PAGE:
Partnering to prosper communities using sustainable solutions whilst demonstrating the love of God to:

1) relieve hunger by building a sustainable school meals programme,

2) reduce poverty by training in effective farming, livestock and business methods, and

3) promote self-esteem and achieve independence. 

Self-sustaining School Meals – Model Outline 

The model covers a partnership of five years. The overarching foundation for success is Community Partnership, for which we have developed a number of strategies.  

There are two key outputs: 

  1. School Meals: school kitchen, food, systems (including record-keeping, procurement, transparency and reporting), school shamba [for food production] and growing trees [for cooking meals] within school. 

  2. Agriculture training: Conservation agriculture, basic business, cross-cutting issues  

 Once a community has been approved for partnership, through an application and selection process (part of the community involvement strategy), there are three phases to the model. 

Phase 1Pre-feeding phase, which is the 12 months before the kitchen is launched. 

Phase 2 – Feeding phase to include agriculture training, setup and support of school meals systems, school shamba and management of parental inputs.  

Phase 3 – Post-feeding phase to include FF monitoring of the meals and farming and FF available for consultation and support but not fully present during this phase.   

Hear what the children and staff have to say

  • D. Hunja – a previous member of Mukinyai Primary School Board of managementSince 1976, Mukinyai Primary School has never had a single drop of water. Feeding Futures was sent here by God to prepare us for the pandemic we are experiencing right now. Pupils used to fetch water at the river Mau and you can imagine if we didn’t have water, pupils would be coming with their own water for hand-washing purposes. Now we have enough water not only to cook but for also for hand-washing which helps keep us safe from diseases.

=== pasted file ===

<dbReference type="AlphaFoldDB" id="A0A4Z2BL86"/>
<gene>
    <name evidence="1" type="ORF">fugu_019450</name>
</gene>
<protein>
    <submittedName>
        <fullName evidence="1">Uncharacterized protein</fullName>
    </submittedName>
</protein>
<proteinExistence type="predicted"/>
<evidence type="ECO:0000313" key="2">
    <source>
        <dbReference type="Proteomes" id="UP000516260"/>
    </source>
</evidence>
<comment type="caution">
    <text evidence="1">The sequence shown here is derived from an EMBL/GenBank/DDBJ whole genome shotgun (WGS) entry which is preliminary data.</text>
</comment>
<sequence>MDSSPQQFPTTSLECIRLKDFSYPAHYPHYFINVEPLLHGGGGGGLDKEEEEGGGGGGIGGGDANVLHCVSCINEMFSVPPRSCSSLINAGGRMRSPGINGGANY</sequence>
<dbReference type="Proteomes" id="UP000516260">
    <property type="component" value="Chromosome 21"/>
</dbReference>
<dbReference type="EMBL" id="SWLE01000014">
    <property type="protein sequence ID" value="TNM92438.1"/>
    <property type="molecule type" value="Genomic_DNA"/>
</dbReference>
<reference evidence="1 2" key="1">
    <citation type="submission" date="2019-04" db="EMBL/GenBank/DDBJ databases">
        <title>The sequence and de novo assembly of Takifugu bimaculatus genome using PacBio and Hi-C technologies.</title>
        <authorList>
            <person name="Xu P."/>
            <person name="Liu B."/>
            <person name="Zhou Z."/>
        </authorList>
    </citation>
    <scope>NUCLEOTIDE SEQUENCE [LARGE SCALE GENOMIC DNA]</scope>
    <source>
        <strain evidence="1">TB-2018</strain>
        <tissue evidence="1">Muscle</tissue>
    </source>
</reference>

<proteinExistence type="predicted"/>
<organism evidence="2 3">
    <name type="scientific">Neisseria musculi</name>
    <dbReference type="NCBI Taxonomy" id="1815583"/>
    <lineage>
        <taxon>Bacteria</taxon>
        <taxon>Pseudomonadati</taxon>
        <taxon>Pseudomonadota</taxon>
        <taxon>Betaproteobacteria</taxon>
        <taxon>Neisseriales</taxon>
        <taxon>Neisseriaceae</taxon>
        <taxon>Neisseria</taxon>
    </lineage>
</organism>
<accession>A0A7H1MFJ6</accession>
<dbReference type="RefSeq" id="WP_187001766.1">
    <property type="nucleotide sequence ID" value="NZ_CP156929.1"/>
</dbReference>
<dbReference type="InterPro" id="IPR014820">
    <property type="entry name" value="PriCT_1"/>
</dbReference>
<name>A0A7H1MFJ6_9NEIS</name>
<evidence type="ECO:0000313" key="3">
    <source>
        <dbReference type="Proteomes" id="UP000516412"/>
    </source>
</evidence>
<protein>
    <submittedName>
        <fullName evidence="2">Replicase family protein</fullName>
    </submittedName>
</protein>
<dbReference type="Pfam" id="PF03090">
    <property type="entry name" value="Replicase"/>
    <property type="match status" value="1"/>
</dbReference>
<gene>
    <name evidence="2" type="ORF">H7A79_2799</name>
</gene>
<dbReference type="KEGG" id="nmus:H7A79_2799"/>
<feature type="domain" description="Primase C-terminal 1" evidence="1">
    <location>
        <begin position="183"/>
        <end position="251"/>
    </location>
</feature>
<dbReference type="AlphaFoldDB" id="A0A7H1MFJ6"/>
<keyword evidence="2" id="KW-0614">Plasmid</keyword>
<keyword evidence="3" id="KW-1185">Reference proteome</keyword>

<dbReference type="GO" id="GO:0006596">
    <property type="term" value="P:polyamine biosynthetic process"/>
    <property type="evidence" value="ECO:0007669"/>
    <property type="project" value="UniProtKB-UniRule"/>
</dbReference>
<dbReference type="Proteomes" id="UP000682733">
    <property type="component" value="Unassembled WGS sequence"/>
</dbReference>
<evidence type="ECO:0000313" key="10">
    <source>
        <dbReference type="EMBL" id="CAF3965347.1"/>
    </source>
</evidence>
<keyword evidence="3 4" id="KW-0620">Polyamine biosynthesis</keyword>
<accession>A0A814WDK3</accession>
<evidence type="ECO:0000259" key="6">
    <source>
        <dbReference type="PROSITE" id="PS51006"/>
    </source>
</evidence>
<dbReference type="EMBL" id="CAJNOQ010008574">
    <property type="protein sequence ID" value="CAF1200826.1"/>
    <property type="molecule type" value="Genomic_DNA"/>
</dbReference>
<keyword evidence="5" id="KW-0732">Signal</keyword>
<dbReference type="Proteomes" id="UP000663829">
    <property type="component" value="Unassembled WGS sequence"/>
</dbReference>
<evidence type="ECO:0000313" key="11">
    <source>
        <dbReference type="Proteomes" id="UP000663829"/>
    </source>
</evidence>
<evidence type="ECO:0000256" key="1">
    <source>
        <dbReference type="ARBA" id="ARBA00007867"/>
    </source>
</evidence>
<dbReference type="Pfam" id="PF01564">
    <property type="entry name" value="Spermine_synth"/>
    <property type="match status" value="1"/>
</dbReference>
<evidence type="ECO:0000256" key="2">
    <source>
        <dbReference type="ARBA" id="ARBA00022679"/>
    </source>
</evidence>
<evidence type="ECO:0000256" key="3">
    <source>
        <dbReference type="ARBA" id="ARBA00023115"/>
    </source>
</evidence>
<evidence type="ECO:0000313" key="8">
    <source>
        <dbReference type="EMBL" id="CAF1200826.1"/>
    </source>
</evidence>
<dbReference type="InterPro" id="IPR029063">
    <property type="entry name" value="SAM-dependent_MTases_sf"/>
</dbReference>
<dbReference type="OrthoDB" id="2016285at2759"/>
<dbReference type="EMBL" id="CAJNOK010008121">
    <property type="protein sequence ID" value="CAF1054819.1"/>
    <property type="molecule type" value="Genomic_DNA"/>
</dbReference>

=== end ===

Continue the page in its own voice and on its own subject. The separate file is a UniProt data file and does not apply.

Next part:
• Grade 6 pupil Rosemary –Some pupils never carried food and they were left to beg for food from those who came with food from home.”

  • Naomi from grade 6 –Now that we have meals from school, which are always hot, we really appreciate it and have time to concentrate on our studies. In the past they would be begging for food and sometimes there would be fighting with those that did have food.

  • John Nderitu, Senior Teacher – This is a new dawn to our school community because never had anyone dreamt of such a huge solution to food shortage and hunger in school-going children.”

  • Susan from Class 6 – We are motivated to remain in school and we have enough strength to keep us in class and do exercise in the field.

Hear from the farmers 

  • Teresa who has been with the programme since its initiation and has been very keen to attend and take-up the farming training – “Through the training I have been able to grow tomatoes which gave me enough capital to start a grocery shop, buy a dairy goat and renovate my house”.

  • Mary Wairmu:I have learned a lot from our Feeding Futures trainer. I used to harvest 4 bags [90kg per bag] of maize but now harvest 8.5 bags in the same area. Even more important than that is due to new ways of planning and managing my shamba I now always have something that is ready to harvest and eat. Before, I would go hungry while waiting for a long time for my one crop to be ready.”

  • Stanley Tilalli:The training has been good. I used to farm like a lay man but now I can proudly show you I am doing it professionally. I used to have land of 3 acres but could not use it as I had no seeds and lacked know-how. Now I use all 3 acres and rent even more! I had 1 cow and now have 3 cows and a donkey to help me! My advice to others: 1 – You can’t advance on your own – we need to work together and help each other; 2 – You can’t advance without being ready to learn and work hard.

  • Ruth Wanjiku: “I used to look for labouring jobs each day with a small group of friends. At first they couldn’t understand why I was wasting my time learning but they now see a changed person in me and come to find out how I managed it. I have shown them how to change their plots and have shared my seed with them. Now, instead of them crying to me for cabbages, we have planted and will watch our cabbages grow together. I can now employ day labourers myself when there is too much for me to do. I am now a proud employer and not a labourer. I have also managed to send my children to secondary school and I have helped others – even by renting land for my friend.”

Feeding Futures working towards  sustainable school meal provision,

that is independent of external donors

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